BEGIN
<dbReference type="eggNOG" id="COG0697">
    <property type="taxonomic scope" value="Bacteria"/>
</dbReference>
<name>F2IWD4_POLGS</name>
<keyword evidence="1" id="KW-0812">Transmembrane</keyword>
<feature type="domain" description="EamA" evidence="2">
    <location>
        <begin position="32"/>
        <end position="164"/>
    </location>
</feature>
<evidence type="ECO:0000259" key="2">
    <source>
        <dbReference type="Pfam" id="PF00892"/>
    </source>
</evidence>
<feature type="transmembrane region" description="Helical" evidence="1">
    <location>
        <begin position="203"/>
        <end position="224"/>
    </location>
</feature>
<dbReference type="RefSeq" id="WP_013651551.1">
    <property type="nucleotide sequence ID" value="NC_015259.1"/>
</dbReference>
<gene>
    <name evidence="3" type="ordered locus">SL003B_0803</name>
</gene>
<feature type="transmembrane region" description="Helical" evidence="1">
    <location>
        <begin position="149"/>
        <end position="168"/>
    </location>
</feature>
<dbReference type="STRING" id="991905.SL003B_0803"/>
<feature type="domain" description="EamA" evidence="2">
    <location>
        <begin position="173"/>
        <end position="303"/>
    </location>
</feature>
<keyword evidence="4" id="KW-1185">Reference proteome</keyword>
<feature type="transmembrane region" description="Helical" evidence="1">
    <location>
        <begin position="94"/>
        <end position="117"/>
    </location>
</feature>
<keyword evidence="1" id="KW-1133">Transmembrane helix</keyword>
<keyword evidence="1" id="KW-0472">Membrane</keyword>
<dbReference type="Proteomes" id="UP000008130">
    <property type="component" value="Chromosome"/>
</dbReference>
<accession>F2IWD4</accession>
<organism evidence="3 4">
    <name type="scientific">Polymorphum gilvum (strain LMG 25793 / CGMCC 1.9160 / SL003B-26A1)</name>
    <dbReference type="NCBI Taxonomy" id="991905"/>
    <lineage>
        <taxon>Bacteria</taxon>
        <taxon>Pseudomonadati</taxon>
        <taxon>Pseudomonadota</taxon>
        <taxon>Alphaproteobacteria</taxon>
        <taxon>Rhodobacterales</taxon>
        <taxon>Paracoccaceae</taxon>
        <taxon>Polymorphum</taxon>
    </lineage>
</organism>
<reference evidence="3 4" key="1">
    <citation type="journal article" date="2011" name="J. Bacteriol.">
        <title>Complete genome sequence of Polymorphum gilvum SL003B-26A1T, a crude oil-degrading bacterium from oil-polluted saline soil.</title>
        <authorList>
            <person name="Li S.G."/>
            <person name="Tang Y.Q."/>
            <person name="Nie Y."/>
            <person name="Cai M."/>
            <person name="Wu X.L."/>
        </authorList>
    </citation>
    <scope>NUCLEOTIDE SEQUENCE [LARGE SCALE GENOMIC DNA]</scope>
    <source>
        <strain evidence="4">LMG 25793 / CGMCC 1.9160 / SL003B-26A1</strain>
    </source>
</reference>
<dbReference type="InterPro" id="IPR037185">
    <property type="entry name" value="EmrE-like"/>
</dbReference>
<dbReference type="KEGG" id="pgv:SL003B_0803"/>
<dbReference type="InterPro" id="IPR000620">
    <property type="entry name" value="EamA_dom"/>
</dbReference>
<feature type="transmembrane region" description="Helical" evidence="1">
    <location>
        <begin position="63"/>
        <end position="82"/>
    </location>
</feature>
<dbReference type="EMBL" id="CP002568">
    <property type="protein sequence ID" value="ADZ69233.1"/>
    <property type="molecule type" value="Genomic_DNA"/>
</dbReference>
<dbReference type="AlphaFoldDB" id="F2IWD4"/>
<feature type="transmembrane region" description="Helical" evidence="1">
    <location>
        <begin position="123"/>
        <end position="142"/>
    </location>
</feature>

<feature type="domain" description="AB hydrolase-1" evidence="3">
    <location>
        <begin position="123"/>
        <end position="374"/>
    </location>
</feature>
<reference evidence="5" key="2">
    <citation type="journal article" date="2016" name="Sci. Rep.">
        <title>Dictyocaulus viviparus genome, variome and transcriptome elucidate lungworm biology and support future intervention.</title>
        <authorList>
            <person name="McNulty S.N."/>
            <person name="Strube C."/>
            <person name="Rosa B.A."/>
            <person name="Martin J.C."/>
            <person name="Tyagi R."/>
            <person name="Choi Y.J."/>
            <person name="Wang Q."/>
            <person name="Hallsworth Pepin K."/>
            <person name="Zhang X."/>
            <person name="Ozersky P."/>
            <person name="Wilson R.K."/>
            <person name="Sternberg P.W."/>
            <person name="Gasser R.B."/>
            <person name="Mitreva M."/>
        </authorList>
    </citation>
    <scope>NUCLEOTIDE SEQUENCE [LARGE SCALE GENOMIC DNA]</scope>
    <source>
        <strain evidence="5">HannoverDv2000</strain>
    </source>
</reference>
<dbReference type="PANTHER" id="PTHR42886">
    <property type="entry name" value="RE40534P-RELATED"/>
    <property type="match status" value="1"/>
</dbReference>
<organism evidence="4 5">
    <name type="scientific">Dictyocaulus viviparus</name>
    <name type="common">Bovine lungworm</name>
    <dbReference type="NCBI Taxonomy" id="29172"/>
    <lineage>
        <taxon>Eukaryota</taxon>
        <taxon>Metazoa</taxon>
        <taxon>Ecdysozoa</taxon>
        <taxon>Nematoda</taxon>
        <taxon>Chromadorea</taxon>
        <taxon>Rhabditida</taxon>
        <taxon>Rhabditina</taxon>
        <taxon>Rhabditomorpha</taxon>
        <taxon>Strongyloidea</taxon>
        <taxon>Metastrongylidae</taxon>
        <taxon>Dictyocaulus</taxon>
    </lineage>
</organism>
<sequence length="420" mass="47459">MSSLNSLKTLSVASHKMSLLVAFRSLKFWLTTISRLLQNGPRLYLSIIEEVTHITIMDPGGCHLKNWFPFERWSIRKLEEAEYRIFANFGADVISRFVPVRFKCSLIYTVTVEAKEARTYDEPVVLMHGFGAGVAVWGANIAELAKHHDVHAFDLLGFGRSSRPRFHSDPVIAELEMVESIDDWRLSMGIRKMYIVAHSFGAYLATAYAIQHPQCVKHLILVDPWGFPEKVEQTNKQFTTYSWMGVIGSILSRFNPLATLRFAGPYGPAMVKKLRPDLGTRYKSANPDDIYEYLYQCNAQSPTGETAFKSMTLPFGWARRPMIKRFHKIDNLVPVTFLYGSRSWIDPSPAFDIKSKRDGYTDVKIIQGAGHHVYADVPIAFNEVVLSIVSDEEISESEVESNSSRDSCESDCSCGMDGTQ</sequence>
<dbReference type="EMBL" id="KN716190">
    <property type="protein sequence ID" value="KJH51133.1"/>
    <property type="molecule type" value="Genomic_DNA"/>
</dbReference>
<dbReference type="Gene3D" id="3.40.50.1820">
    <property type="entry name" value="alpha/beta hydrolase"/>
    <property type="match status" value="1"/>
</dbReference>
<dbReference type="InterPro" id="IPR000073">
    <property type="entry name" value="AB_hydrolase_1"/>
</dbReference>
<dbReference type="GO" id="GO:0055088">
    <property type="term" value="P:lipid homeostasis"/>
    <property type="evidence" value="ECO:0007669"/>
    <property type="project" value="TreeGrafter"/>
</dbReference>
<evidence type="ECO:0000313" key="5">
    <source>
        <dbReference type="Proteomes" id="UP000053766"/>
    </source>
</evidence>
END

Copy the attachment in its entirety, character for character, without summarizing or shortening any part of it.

<dbReference type="eggNOG" id="COG0697">
    <property type="taxonomic scope" value="Bacteria"/>
</dbReference>
<name>F2IWD4_POLGS</name>
<keyword evidence="1" id="KW-0812">Transmembrane</keyword>
<feature type="domain" description="EamA" evidence="2">
    <location>
        <begin position="32"/>
        <end position="164"/>
    </location>
</feature>
<evidence type="ECO:0000259" key="2">
    <source>
        <dbReference type="Pfam" id="PF00892"/>
    </source>
</evidence>
<feature type="transmembrane region" description="Helical" evidence="1">
    <location>
        <begin position="203"/>
        <end position="224"/>
    </location>
</feature>
<dbReference type="RefSeq" id="WP_013651551.1">
    <property type="nucleotide sequence ID" value="NC_015259.1"/>
</dbReference>
<gene>
    <name evidence="3" type="ordered locus">SL003B_0803</name>
</gene>
<feature type="transmembrane region" description="Helical" evidence="1">
    <location>
        <begin position="149"/>
        <end position="168"/>
    </location>
</feature>
<dbReference type="STRING" id="991905.SL003B_0803"/>
<feature type="domain" description="EamA" evidence="2">
    <location>
        <begin position="173"/>
        <end position="303"/>
    </location>
</feature>
<keyword evidence="4" id="KW-1185">Reference proteome</keyword>
<feature type="transmembrane region" description="Helical" evidence="1">
    <location>
        <begin position="94"/>
        <end position="117"/>
    </location>
</feature>
<keyword evidence="1" id="KW-1133">Transmembrane helix</keyword>
<keyword evidence="1" id="KW-0472">Membrane</keyword>
<dbReference type="Proteomes" id="UP000008130">
    <property type="component" value="Chromosome"/>
</dbReference>
<accession>F2IWD4</accession>
<organism evidence="3 4">
    <name type="scientific">Polymorphum gilvum (strain LMG 25793 / CGMCC 1.9160 / SL003B-26A1)</name>
    <dbReference type="NCBI Taxonomy" id="991905"/>
    <lineage>
        <taxon>Bacteria</taxon>
        <taxon>Pseudomonadati</taxon>
        <taxon>Pseudomonadota</taxon>
        <taxon>Alphaproteobacteria</taxon>
        <taxon>Rhodobacterales</taxon>
        <taxon>Paracoccaceae</taxon>
        <taxon>Polymorphum</taxon>
    </lineage>
</organism>
<reference evidence="3 4" key="1">
    <citation type="journal article" date="2011" name="J. Bacteriol.">
        <title>Complete genome sequence of Polymorphum gilvum SL003B-26A1T, a crude oil-degrading bacterium from oil-polluted saline soil.</title>
        <authorList>
            <person name="Li S.G."/>
            <person name="Tang Y.Q."/>
            <person name="Nie Y."/>
            <person name="Cai M."/>
            <person name="Wu X.L."/>
        </authorList>
    </citation>
    <scope>NUCLEOTIDE SEQUENCE [LARGE SCALE GENOMIC DNA]</scope>
    <source>
        <strain evidence="4">LMG 25793 / CGMCC 1.9160 / SL003B-26A1</strain>
    </source>
</reference>
<dbReference type="InterPro" id="IPR037185">
    <property type="entry name" value="EmrE-like"/>
</dbReference>
<dbReference type="KEGG" id="pgv:SL003B_0803"/>
<dbReference type="InterPro" id="IPR000620">
    <property type="entry name" value="EamA_dom"/>
</dbReference>
<feature type="transmembrane region" description="Helical" evidence="1">
    <location>
        <begin position="63"/>
        <end position="82"/>
    </location>
</feature>
<dbReference type="EMBL" id="CP002568">
    <property type="protein sequence ID" value="ADZ69233.1"/>
    <property type="molecule type" value="Genomic_DNA"/>
</dbReference>
<dbReference type="AlphaFoldDB" id="F2IWD4"/>
<feature type="transmembrane region" description="Helical" evidence="1">
    <location>
        <begin position="123"/>
        <end position="142"/>
    </location>
</feature>

<feature type="domain" description="AB hydrolase-1" evidence="3">
    <location>
        <begin position="123"/>
        <end position="374"/>
    </location>
</feature>
<reference evidence="5" key="2">
    <citation type="journal article" date="2016" name="Sci. Rep.">
        <title>Dictyocaulus viviparus genome, variome and transcriptome elucidate lungworm biology and support future intervention.</title>
        <authorList>
            <person name="McNulty S.N."/>
            <person name="Strube C."/>
            <person name="Rosa B.A."/>
            <person name="Martin J.C."/>
            <person name="Tyagi R."/>
            <person name="Choi Y.J."/>
            <person name="Wang Q."/>
            <person name="Hallsworth Pepin K."/>
            <person name="Zhang X."/>
            <person name="Ozersky P."/>
            <person name="Wilson R.K."/>
            <person name="Sternberg P.W."/>
            <person name="Gasser R.B."/>
            <person name="Mitreva M."/>
        </authorList>
    </citation>
    <scope>NUCLEOTIDE SEQUENCE [LARGE SCALE GENOMIC DNA]</scope>
    <source>
        <strain evidence="5">HannoverDv2000</strain>
    </source>
</reference>
<dbReference type="PANTHER" id="PTHR42886">
    <property type="entry name" value="RE40534P-RELATED"/>
    <property type="match status" value="1"/>
</dbReference>
<organism evidence="4 5">
    <name type="scientific">Dictyocaulus viviparus</name>
    <name type="common">Bovine lungworm</name>
    <dbReference type="NCBI Taxonomy" id="29172"/>
    <lineage>
        <taxon>Eukaryota</taxon>
        <taxon>Metazoa</taxon>
        <taxon>Ecdysozoa</taxon>
        <taxon>Nematoda</taxon>
        <taxon>Chromadorea</taxon>
        <taxon>Rhabditida</taxon>
        <taxon>Rhabditina</taxon>
        <taxon>Rhabditomorpha</taxon>
        <taxon>Strongyloidea</taxon>
        <taxon>Metastrongylidae</taxon>
        <taxon>Dictyocaulus</taxon>
    </lineage>
</organism>
<sequence length="420" mass="47459">MSSLNSLKTLSVASHKMSLLVAFRSLKFWLTTISRLLQNGPRLYLSIIEEVTHITIMDPGGCHLKNWFPFERWSIRKLEEAEYRIFANFGADVISRFVPVRFKCSLIYTVTVEAKEARTYDEPVVLMHGFGAGVAVWGANIAELAKHHDVHAFDLLGFGRSSRPRFHSDPVIAELEMVESIDDWRLSMGIRKMYIVAHSFGAYLATAYAIQHPQCVKHLILVDPWGFPEKVEQTNKQFTTYSWMGVIGSILSRFNPLATLRFAGPYGPAMVKKLRPDLGTRYKSANPDDIYEYLYQCNAQSPTGETAFKSMTLPFGWARRPMIKRFHKIDNLVPVTFLYGSRSWIDPSPAFDIKSKRDGYTDVKIIQGAGHHVYADVPIAFNEVVLSIVSDEEISESEVESNSSRDSCESDCSCGMDGTQ</sequence>
<dbReference type="EMBL" id="KN716190">
    <property type="protein sequence ID" value="KJH51133.1"/>
    <property type="molecule type" value="Genomic_DNA"/>
</dbReference>
<dbReference type="Gene3D" id="3.40.50.1820">
    <property type="entry name" value="alpha/beta hydrolase"/>
    <property type="match status" value="1"/>
</dbReference>
<dbReference type="InterPro" id="IPR000073">
    <property type="entry name" value="AB_hydrolase_1"/>
</dbReference>
<dbReference type="GO" id="GO:0055088">
    <property type="term" value="P:lipid homeostasis"/>
    <property type="evidence" value="ECO:0007669"/>
    <property type="project" value="TreeGrafter"/>
</dbReference>
<evidence type="ECO:0000313" key="5">
    <source>
        <dbReference type="Proteomes" id="UP000053766"/>
    </source>
</evidence>